Kelly Starr ­ Emergent Literacy 

"Gazunheit!"

Rationale­ Before children can learn to read, they must be able to identify phonemes in words.  Some of the very first phonemes children come across are short vowels.  One of these vowels is short a.  This lesson identifies the phoneme /a/.  The children will learn an important representation of the letter symbol for a.  They will also practice finding /a/ in words in a story, and practice finding words with /a/ in a song.  

Materials­ poster with "Ally the cat adds and subtracts in math class", primary paper and pncil, drawing paper and crayons, picture page (by the teacher) of cat, rat, apple, pig, cow, bat, cap, fan, Pat's Jam (Educational Insight)

Procedures ­ 

  1. Introduce the lesson by making the children excited about learning a special code in our language.  Explain that it is important how we move our mouths when we say words, because different mouth moves can produce different words.  Today we will introduce the mouth move for /a/.  Even though it might be hard at first, our mouths will get used to it and we will begin to identify or pick out that sound in many words.
  2. Ask students, "Have you ever heard someone say "Gazunheit" when you sneeze?  It is the same thing as saying 'Bless you'.  When we sneeze, we hold our mouth wide open to say aaaaaaah chooo!   Let’s hold our mouths like we do when we start to sneeze.  /a/!  /a/!  /a/!  (Good ­ now stop your sneeze right in the middle).  This is the mouth movement we will make for /a/.  Look at the word cat.  The letter in the middle is our letter a.
  3. Let’s try this tongue twister on the poster.  "Ally the cat adds and subtracts in math class."  Everybody say it all together three times.  Now let’s stretch the /a/ sound when we hear it.  Aaaaaaally the caaaat aaaads and subtraaaaaacts in maaaath claaaaaass."  Good!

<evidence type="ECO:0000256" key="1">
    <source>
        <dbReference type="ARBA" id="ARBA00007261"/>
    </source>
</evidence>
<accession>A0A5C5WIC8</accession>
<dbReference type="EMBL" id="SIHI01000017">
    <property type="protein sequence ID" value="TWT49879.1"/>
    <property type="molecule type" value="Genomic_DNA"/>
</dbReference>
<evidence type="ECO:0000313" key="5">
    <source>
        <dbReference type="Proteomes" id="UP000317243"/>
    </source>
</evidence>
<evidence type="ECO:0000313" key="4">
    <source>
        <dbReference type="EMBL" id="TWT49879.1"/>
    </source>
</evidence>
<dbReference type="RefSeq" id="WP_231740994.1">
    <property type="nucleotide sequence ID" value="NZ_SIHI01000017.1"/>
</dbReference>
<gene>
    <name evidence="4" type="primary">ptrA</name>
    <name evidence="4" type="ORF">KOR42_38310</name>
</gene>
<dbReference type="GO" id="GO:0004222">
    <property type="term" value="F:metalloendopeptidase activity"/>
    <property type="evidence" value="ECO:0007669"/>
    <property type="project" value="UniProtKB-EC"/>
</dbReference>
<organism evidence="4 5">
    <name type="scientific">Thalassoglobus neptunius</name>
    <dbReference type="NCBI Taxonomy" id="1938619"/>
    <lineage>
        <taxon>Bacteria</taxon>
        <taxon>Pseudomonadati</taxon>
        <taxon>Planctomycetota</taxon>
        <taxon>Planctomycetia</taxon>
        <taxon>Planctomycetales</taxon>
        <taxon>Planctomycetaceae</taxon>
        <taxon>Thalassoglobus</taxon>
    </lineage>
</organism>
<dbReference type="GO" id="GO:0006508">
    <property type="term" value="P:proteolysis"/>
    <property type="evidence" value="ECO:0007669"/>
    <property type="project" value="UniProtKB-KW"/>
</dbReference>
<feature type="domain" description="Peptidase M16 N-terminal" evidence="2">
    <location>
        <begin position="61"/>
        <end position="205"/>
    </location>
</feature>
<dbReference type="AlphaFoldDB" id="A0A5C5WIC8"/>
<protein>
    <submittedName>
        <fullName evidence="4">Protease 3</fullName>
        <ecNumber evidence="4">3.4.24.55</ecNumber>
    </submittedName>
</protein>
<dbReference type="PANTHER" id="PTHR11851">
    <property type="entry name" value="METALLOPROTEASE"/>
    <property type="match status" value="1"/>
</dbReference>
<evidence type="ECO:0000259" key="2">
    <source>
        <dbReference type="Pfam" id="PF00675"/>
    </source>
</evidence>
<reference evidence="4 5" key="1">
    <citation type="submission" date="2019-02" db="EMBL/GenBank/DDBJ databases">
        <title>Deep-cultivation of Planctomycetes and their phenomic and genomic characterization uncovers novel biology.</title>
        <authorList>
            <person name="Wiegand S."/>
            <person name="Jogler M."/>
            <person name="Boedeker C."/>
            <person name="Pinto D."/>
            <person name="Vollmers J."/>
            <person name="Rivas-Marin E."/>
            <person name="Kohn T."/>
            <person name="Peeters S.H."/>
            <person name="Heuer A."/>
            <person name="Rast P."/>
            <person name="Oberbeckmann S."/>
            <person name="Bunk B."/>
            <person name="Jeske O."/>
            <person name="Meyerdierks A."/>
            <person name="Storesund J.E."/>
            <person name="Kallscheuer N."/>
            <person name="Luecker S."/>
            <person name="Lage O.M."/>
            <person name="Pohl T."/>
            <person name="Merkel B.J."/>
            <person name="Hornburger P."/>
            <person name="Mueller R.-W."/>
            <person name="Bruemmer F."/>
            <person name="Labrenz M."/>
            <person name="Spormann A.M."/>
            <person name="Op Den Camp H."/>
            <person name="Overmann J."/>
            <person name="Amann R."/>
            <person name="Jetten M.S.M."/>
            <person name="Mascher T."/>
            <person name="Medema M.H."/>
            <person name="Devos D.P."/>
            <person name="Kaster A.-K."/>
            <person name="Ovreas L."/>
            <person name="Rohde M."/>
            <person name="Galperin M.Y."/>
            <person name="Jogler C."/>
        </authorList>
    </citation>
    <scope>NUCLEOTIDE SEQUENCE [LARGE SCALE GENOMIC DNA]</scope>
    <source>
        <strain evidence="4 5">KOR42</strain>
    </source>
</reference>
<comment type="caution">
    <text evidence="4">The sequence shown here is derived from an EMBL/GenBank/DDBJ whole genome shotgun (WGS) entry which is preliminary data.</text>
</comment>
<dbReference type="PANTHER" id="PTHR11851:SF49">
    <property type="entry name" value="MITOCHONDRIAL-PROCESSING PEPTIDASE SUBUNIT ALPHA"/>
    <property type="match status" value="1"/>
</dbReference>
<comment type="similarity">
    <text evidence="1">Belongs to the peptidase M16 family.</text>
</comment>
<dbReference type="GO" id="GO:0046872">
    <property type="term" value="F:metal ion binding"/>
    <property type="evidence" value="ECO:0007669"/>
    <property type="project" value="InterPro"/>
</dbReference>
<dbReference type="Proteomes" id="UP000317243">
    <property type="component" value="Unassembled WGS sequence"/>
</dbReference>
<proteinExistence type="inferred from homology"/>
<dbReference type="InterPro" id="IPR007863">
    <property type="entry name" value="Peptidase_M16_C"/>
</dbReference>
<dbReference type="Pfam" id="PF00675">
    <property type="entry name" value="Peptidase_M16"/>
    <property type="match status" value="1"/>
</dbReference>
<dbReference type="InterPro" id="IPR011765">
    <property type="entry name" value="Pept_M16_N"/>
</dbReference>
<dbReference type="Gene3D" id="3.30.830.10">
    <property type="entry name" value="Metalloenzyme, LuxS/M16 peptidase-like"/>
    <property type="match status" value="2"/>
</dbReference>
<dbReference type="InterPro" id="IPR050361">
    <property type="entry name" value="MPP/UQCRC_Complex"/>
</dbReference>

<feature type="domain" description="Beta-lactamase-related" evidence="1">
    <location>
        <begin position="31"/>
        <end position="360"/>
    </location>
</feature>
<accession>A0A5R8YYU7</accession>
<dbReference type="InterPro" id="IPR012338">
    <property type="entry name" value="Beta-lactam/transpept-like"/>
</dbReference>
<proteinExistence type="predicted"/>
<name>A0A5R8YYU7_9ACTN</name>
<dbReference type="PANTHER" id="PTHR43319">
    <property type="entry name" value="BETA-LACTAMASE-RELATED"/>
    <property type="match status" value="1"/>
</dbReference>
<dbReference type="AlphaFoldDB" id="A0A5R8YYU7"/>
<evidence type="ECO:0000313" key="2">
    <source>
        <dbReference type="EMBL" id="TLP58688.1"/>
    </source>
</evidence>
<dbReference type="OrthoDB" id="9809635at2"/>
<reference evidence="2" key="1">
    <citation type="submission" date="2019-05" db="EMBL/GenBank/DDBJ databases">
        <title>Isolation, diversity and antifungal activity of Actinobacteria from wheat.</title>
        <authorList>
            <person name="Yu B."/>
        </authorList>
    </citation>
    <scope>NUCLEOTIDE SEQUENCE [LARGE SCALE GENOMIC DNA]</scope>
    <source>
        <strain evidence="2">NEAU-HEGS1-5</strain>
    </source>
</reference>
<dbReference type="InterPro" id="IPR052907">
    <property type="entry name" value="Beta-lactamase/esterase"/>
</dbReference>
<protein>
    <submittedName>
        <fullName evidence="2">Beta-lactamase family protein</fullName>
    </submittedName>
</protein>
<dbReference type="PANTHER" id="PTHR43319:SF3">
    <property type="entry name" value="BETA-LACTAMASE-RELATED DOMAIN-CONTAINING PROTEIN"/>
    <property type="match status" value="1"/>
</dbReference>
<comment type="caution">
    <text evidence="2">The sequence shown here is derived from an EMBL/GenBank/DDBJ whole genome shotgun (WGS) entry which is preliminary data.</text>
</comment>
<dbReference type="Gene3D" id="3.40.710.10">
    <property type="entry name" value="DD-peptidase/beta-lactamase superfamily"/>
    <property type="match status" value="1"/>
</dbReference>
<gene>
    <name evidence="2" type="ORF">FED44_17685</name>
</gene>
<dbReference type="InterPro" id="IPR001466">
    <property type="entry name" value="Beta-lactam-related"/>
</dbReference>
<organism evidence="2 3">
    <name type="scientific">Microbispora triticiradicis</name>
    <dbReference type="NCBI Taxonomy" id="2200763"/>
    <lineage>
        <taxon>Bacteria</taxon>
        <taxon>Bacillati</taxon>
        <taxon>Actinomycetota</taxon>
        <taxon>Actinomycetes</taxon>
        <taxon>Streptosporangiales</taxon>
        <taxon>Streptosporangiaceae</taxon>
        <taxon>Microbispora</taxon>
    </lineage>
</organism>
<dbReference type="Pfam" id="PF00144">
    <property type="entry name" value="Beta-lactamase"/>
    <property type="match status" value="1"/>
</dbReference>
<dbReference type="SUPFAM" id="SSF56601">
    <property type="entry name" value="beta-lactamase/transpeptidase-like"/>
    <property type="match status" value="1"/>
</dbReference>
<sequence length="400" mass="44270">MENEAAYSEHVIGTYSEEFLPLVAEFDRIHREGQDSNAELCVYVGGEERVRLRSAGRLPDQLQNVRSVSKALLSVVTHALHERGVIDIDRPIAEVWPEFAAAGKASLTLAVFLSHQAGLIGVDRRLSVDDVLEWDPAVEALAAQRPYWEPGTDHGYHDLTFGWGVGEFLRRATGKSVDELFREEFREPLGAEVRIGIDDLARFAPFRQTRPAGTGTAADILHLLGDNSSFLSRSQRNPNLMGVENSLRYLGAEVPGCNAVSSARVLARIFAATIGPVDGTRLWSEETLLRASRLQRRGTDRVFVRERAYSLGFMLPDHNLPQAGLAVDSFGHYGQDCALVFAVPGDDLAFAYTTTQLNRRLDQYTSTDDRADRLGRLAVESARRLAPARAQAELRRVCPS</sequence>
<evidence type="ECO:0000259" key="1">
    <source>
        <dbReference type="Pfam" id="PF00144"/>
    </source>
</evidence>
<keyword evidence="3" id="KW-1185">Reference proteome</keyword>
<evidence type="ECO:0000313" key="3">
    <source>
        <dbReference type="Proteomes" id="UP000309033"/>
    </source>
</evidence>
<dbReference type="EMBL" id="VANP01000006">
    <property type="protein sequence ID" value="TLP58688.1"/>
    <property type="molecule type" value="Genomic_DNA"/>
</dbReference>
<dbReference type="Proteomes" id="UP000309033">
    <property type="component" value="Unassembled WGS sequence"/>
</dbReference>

4. (Have students hold up their pencil and pull out their primary paper).  "Okay, now we are going to practice writing /a/.  I will show you how to write little letter a.  Start a little below the fence, and curve up to touch the fence just a little bit.  Then, keep circling around and touch the sidewalk and curve back up towards the fence.  Now, do not lift your pencil, but draw straight down to the sidewalk. (Model the letter on the board step by step).  Now, I want to see everybody draw the letter a.  When I put a smily face on your picture, then I want you to write the letter 5 more times.  When you see this letter, that is our sign to say /a/.
  5. (Ask the students these questions and call on them individually to answer).  Do you hear /a/ in cat or dog?  Bag or box?  Rat or mouse?  Fan or fin?  Hat or shirt?  Apple or peach?  Now, let’s see if you can see the /a/ mouth move that we learned when we say our tongue twister again.  If you see me make the move with my mouth then say /a/, but nod your head no if you do not hear it.  Ally the cat adds and subtracts in math class. (Say the words slowly and separately).
  6. Now we will sing a song about our sound /a/.  It goes to the tune of "Skip to My Lou".  Listen to me sing it one time, and then we will sing it all together.  'Who has a word that has an /a/?  Has, has, has an /a/?  Who has a word that has an /a/?  Skip to the Lou, my darling!"  (Sing the song three times all together with the class).  List the words that they say on the board.  Then, ask the children about each word that was said to make sure it contains the /a/ sound.  
  7. (Do a brief book talk about Pat's Jam.  Ask the children to raise their hand and you will nod whenever there is an /a/ sound.  List these words that they raise their hands to on the board.  Now ask the children to color a picture of an apple and write a short message about it, to encourage their invented spelling.  Show the children each other's work.)
  8. For assessment, give the children the picture pages with different objects on it.  As a class, point at the pictures and ask the children to identify them.  Ask them to color in the objects with the /a/ sound, but to leave the others blank.  (Pictures of cat, rat, pig, apple, cow, bat, cap, fan on the picture pages)

Reference:  Eldredge, J. Lloyd.  Developing Phoneme Awareness.  Teaching Decoding in Holistic Classrooms.  New Jersey.  Prentice-Hall, 1995.  pp.23-24

www.auburn.edu/rdggenie/insights/gettysel.html Joy Gettys ­ "A Baby is Crying…Aah"

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Email me at: mailto:starrkm@auburn.edu